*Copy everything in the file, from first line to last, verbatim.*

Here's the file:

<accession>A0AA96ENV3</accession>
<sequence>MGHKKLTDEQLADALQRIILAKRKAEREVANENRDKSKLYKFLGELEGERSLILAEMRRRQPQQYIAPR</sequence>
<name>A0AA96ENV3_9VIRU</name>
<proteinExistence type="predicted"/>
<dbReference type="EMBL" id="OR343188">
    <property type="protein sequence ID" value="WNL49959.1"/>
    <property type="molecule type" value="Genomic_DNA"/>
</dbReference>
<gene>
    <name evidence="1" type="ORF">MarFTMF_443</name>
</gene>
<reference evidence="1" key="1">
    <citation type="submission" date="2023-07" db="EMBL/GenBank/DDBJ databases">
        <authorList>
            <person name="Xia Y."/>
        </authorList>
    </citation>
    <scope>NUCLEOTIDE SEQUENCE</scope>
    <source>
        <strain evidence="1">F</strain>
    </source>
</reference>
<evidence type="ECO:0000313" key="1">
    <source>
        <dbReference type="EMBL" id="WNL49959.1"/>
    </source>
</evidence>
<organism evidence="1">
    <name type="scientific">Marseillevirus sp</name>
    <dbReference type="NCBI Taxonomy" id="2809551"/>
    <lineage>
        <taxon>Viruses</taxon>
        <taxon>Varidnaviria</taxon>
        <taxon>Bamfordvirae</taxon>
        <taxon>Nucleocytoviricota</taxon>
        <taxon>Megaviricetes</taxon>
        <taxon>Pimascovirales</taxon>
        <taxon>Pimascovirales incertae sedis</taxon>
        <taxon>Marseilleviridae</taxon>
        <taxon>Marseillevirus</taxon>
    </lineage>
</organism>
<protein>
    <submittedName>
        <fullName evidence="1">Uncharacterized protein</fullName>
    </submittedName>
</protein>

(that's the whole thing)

<accession>A0AA96ENV3</accession>
<sequence>MGHKKLTDEQLADALQRIILAKRKAEREVANENRDKSKLYKFLGELEGERSLILAEMRRRQPQQYIAPR</sequence>
<name>A0AA96ENV3_9VIRU</name>
<proteinExistence type="predicted"/>
<dbReference type="EMBL" id="OR343188">
    <property type="protein sequence ID" value="WNL49959.1"/>
    <property type="molecule type" value="Genomic_DNA"/>
</dbReference>
<gene>
    <name evidence="1" type="ORF">MarFTMF_443</name>
</gene>
<reference evidence="1" key="1">
    <citation type="submission" date="2023-07" db="EMBL/GenBank/DDBJ databases">
        <authorList>
            <person name="Xia Y."/>
        </authorList>
    </citation>
    <scope>NUCLEOTIDE SEQUENCE</scope>
    <source>
        <strain evidence="1">F</strain>
    </source>
</reference>
<evidence type="ECO:0000313" key="1">
    <source>
        <dbReference type="EMBL" id="WNL49959.1"/>
    </source>
</evidence>
<organism evidence="1">
    <name type="scientific">Marseillevirus sp</name>
    <dbReference type="NCBI Taxonomy" id="2809551"/>
    <lineage>
        <taxon>Viruses</taxon>
        <taxon>Varidnaviria</taxon>
        <taxon>Bamfordvirae</taxon>
        <taxon>Nucleocytoviricota</taxon>
        <taxon>Megaviricetes</taxon>
        <taxon>Pimascovirales</taxon>
        <taxon>Pimascovirales incertae sedis</taxon>
        <taxon>Marseilleviridae</taxon>
        <taxon>Marseillevirus</taxon>
    </lineage>
</organism>
<protein>
    <submittedName>
        <fullName evidence="1">Uncharacterized protein</fullName>
    </submittedName>
</protein>